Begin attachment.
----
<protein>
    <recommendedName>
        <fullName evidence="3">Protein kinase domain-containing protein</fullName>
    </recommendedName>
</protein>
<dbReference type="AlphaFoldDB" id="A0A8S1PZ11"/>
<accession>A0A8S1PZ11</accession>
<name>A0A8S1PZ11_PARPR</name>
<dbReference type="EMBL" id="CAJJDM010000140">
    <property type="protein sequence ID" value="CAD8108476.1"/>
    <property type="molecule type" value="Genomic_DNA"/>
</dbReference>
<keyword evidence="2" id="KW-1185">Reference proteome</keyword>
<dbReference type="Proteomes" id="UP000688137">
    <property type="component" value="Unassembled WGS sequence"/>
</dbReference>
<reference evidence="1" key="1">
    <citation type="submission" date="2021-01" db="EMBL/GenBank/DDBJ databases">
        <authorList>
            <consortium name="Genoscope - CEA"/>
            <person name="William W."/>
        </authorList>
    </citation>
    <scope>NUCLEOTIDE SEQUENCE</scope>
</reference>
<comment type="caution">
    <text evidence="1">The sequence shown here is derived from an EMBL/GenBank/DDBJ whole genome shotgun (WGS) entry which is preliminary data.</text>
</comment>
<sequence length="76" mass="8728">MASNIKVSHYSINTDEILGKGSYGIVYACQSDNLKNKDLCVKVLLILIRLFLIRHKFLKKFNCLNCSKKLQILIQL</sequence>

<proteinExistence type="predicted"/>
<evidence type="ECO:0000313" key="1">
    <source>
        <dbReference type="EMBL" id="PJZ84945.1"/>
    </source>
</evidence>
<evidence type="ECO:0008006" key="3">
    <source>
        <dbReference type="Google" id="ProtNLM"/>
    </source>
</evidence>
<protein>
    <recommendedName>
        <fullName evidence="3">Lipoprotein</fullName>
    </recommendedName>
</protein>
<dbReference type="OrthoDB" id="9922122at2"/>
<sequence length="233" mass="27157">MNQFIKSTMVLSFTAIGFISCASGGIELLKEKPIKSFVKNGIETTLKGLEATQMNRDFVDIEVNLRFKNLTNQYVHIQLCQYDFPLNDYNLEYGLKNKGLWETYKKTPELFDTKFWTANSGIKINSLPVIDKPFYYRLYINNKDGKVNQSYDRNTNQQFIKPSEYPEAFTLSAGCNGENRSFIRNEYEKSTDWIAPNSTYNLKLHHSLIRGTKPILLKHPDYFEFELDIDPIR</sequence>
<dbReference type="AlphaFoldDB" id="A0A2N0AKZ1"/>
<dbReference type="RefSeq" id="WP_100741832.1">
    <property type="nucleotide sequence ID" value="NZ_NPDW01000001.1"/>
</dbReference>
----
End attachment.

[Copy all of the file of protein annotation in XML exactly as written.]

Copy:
<protein>
    <recommendedName>
        <fullName evidence="3">Protein kinase domain-containing protein</fullName>
    </recommendedName>
</protein>
<dbReference type="AlphaFoldDB" id="A0A8S1PZ11"/>
<accession>A0A8S1PZ11</accession>
<name>A0A8S1PZ11_PARPR</name>
<dbReference type="EMBL" id="CAJJDM010000140">
    <property type="protein sequence ID" value="CAD8108476.1"/>
    <property type="molecule type" value="Genomic_DNA"/>
</dbReference>
<keyword evidence="2" id="KW-1185">Reference proteome</keyword>
<dbReference type="Proteomes" id="UP000688137">
    <property type="component" value="Unassembled WGS sequence"/>
</dbReference>
<reference evidence="1" key="1">
    <citation type="submission" date="2021-01" db="EMBL/GenBank/DDBJ databases">
        <authorList>
            <consortium name="Genoscope - CEA"/>
            <person name="William W."/>
        </authorList>
    </citation>
    <scope>NUCLEOTIDE SEQUENCE</scope>
</reference>
<comment type="caution">
    <text evidence="1">The sequence shown here is derived from an EMBL/GenBank/DDBJ whole genome shotgun (WGS) entry which is preliminary data.</text>
</comment>
<sequence length="76" mass="8728">MASNIKVSHYSINTDEILGKGSYGIVYACQSDNLKNKDLCVKVLLILIRLFLIRHKFLKKFNCLNCSKKLQILIQL</sequence>

<proteinExistence type="predicted"/>
<evidence type="ECO:0000313" key="1">
    <source>
        <dbReference type="EMBL" id="PJZ84945.1"/>
    </source>
</evidence>
<evidence type="ECO:0008006" key="3">
    <source>
        <dbReference type="Google" id="ProtNLM"/>
    </source>
</evidence>
<protein>
    <recommendedName>
        <fullName evidence="3">Lipoprotein</fullName>
    </recommendedName>
</protein>
<dbReference type="OrthoDB" id="9922122at2"/>
<sequence length="233" mass="27157">MNQFIKSTMVLSFTAIGFISCASGGIELLKEKPIKSFVKNGIETTLKGLEATQMNRDFVDIEVNLRFKNLTNQYVHIQLCQYDFPLNDYNLEYGLKNKGLWETYKKTPELFDTKFWTANSGIKINSLPVIDKPFYYRLYINNKDGKVNQSYDRNTNQQFIKPSEYPEAFTLSAGCNGENRSFIRNEYEKSTDWIAPNSTYNLKLHHSLIRGTKPILLKHPDYFEFELDIDPIR</sequence>
<dbReference type="AlphaFoldDB" id="A0A2N0AKZ1"/>
<dbReference type="RefSeq" id="WP_100741832.1">
    <property type="nucleotide sequence ID" value="NZ_NPDW01000001.1"/>
</dbReference>